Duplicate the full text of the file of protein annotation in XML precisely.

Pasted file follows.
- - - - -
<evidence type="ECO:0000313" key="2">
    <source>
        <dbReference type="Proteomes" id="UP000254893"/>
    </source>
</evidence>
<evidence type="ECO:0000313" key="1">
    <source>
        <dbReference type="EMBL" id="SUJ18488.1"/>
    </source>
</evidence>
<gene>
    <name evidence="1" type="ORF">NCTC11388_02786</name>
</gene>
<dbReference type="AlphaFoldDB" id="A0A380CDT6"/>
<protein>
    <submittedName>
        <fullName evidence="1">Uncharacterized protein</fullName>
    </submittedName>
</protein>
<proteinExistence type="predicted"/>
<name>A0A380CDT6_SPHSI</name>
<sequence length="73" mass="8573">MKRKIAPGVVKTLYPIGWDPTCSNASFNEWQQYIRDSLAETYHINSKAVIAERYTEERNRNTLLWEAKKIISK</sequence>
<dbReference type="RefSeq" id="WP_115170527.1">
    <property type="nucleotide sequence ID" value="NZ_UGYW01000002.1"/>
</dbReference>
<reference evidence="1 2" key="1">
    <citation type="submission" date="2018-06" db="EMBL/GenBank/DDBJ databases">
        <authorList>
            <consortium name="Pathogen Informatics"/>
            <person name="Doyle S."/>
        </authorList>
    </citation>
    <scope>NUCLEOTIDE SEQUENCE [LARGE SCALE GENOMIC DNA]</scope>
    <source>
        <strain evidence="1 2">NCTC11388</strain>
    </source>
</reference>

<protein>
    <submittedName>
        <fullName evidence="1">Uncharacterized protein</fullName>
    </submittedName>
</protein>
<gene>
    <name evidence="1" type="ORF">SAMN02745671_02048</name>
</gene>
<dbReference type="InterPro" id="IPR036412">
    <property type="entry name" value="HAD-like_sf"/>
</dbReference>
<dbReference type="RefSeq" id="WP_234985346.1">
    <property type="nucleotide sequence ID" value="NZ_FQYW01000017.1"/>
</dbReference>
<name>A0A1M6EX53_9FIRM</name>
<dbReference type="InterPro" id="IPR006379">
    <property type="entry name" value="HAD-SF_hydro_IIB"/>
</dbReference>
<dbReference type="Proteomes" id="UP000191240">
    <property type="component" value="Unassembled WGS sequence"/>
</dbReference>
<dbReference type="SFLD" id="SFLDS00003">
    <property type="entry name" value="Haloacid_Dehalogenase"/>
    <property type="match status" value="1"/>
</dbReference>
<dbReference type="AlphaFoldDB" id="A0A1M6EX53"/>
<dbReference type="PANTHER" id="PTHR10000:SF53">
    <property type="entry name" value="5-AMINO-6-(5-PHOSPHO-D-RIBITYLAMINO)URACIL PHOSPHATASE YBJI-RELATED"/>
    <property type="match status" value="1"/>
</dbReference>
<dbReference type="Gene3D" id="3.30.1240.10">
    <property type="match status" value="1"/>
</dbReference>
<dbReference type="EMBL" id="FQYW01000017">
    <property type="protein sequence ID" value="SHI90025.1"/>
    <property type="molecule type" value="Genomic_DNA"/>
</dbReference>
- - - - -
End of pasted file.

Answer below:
<evidence type="ECO:0000313" key="2">
    <source>
        <dbReference type="Proteomes" id="UP000254893"/>
    </source>
</evidence>
<evidence type="ECO:0000313" key="1">
    <source>
        <dbReference type="EMBL" id="SUJ18488.1"/>
    </source>
</evidence>
<gene>
    <name evidence="1" type="ORF">NCTC11388_02786</name>
</gene>
<dbReference type="AlphaFoldDB" id="A0A380CDT6"/>
<protein>
    <submittedName>
        <fullName evidence="1">Uncharacterized protein</fullName>
    </submittedName>
</protein>
<proteinExistence type="predicted"/>
<name>A0A380CDT6_SPHSI</name>
<sequence length="73" mass="8573">MKRKIAPGVVKTLYPIGWDPTCSNASFNEWQQYIRDSLAETYHINSKAVIAERYTEERNRNTLLWEAKKIISK</sequence>
<dbReference type="RefSeq" id="WP_115170527.1">
    <property type="nucleotide sequence ID" value="NZ_UGYW01000002.1"/>
</dbReference>
<reference evidence="1 2" key="1">
    <citation type="submission" date="2018-06" db="EMBL/GenBank/DDBJ databases">
        <authorList>
            <consortium name="Pathogen Informatics"/>
            <person name="Doyle S."/>
        </authorList>
    </citation>
    <scope>NUCLEOTIDE SEQUENCE [LARGE SCALE GENOMIC DNA]</scope>
    <source>
        <strain evidence="1 2">NCTC11388</strain>
    </source>
</reference>

<protein>
    <submittedName>
        <fullName evidence="1">Uncharacterized protein</fullName>
    </submittedName>
</protein>
<gene>
    <name evidence="1" type="ORF">SAMN02745671_02048</name>
</gene>
<dbReference type="InterPro" id="IPR036412">
    <property type="entry name" value="HAD-like_sf"/>
</dbReference>
<dbReference type="RefSeq" id="WP_234985346.1">
    <property type="nucleotide sequence ID" value="NZ_FQYW01000017.1"/>
</dbReference>
<name>A0A1M6EX53_9FIRM</name>
<dbReference type="InterPro" id="IPR006379">
    <property type="entry name" value="HAD-SF_hydro_IIB"/>
</dbReference>
<dbReference type="Proteomes" id="UP000191240">
    <property type="component" value="Unassembled WGS sequence"/>
</dbReference>
<dbReference type="SFLD" id="SFLDS00003">
    <property type="entry name" value="Haloacid_Dehalogenase"/>
    <property type="match status" value="1"/>
</dbReference>
<dbReference type="AlphaFoldDB" id="A0A1M6EX53"/>
<dbReference type="PANTHER" id="PTHR10000:SF53">
    <property type="entry name" value="5-AMINO-6-(5-PHOSPHO-D-RIBITYLAMINO)URACIL PHOSPHATASE YBJI-RELATED"/>
    <property type="match status" value="1"/>
</dbReference>
<dbReference type="Gene3D" id="3.30.1240.10">
    <property type="match status" value="1"/>
</dbReference>
<dbReference type="EMBL" id="FQYW01000017">
    <property type="protein sequence ID" value="SHI90025.1"/>
    <property type="molecule type" value="Genomic_DNA"/>
</dbReference>